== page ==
It’s the middle of the week. My ears register the distant drone of traffic on the interstate, and, high above, the lamenting calls of evening birds— my requiem.
The September air is heavy and thick, perfumed with the sweet, sharp scent of rotting apples. A sleek, closed-casket coffin lies in front of a huddle of people. Some of them I used to know— family, friends — some are just silhouettes of memories, people I keep checking faces for, whose absence I can’t bring myself to accept.
Somebody coughs. Muffled. Everything is muffled. Like a slug covered in salt, I’m immobile, dry. I feel like I’m eavesdropping on something that isn’t meant for me to hear. But then again, I was a spectator for most of my life; it seems only fitting that I be here to witness this.
The faltering light has streaked the sky with golden wrinkles and corroded its edges into an inflamed reddish-orange. Strangely, the sight of the sun’s grandiose farewell ceremony makes me feel no warmth whatsoever; all I feel is the shadows of trees growing longer around me.
I can’t see my father anywhere, and that doesn’t surprise me. The only tangible memory I have left of him is his office, a terrain of cigar-smoke clouds and paperwork mountains. He always told me never to take up smoking, that it’s a filthy habit. Funnily enough, the cinders in his ashtray were usually still hot.
A subdued voice breaks the silence. A light lisp. My sister. She’s standing at the front of the crowd, and it takes me a second to realize — she’s giving a eulogy. Warmth and bitterness crawl through me, tinged with heartache. She’s sharing stories. Stories of childhood and memories, stories I was never going to share. He was a lot like his father, she says with a silvery chuckle. I know she means well; I wince nonetheless.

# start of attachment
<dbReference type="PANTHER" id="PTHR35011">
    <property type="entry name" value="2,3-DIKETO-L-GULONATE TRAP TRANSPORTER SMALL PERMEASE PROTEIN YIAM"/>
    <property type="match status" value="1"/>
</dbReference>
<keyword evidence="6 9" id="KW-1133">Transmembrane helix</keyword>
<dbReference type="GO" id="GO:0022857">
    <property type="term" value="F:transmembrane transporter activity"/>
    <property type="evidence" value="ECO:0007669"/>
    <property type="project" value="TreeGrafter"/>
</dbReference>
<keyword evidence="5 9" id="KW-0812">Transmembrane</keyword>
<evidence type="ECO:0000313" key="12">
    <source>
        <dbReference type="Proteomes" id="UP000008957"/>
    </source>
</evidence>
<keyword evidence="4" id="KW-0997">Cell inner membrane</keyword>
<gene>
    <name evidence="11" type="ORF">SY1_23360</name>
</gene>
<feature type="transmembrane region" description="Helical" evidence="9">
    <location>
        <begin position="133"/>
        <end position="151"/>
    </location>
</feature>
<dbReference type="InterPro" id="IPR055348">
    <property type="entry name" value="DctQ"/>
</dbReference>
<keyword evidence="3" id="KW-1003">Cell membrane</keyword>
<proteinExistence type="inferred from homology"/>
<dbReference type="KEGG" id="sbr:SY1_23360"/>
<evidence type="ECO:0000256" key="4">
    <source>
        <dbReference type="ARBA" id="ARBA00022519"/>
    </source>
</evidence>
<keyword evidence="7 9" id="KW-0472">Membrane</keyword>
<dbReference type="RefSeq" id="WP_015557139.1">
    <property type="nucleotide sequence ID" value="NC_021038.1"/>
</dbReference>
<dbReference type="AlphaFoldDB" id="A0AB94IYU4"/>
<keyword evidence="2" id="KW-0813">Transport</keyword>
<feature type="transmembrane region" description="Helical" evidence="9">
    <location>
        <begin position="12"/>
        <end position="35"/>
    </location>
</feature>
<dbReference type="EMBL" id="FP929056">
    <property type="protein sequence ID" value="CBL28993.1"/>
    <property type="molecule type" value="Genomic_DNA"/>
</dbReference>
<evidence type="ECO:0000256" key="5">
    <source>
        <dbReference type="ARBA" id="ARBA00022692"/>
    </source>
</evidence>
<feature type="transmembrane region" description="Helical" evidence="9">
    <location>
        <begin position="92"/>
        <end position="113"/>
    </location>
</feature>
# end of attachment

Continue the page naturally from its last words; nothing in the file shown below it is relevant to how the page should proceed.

But who am I to talk? A eulogy is written for the living — a dead man’s opinion is of no consequence.
I search, in her eulogy, to hear how much the dead man wanted to reconnect with his family, that his workaholism— his hypocrisy— were but his biggest regrets. I hear no such thing. The regrets are mine to keep.
Either way, it doesn’t matter. I can barely match her moving mouth to sounds anymore. I feel like I’m right at that moment between awake and asleep, semi-conscious but unable to move. The world around me shifts focus like a broken camera lens. I try to latch my hearing onto my sister’s mellifluous voice, onto my father’s silence, but I’m like the leaves that flit in the wind above me, feeble, powerless.
Wilted flowers are tossed atop the box, then dirt. Unceremonious, filthy dirt.
They begin to walk away.
My ears tune back to the ambient purr of the interstate, the birds. I let their poignant melodies wash over me, and I contemplate disappearing into the peaceful cacophony of the world.
Jasmine Suri, Grade 9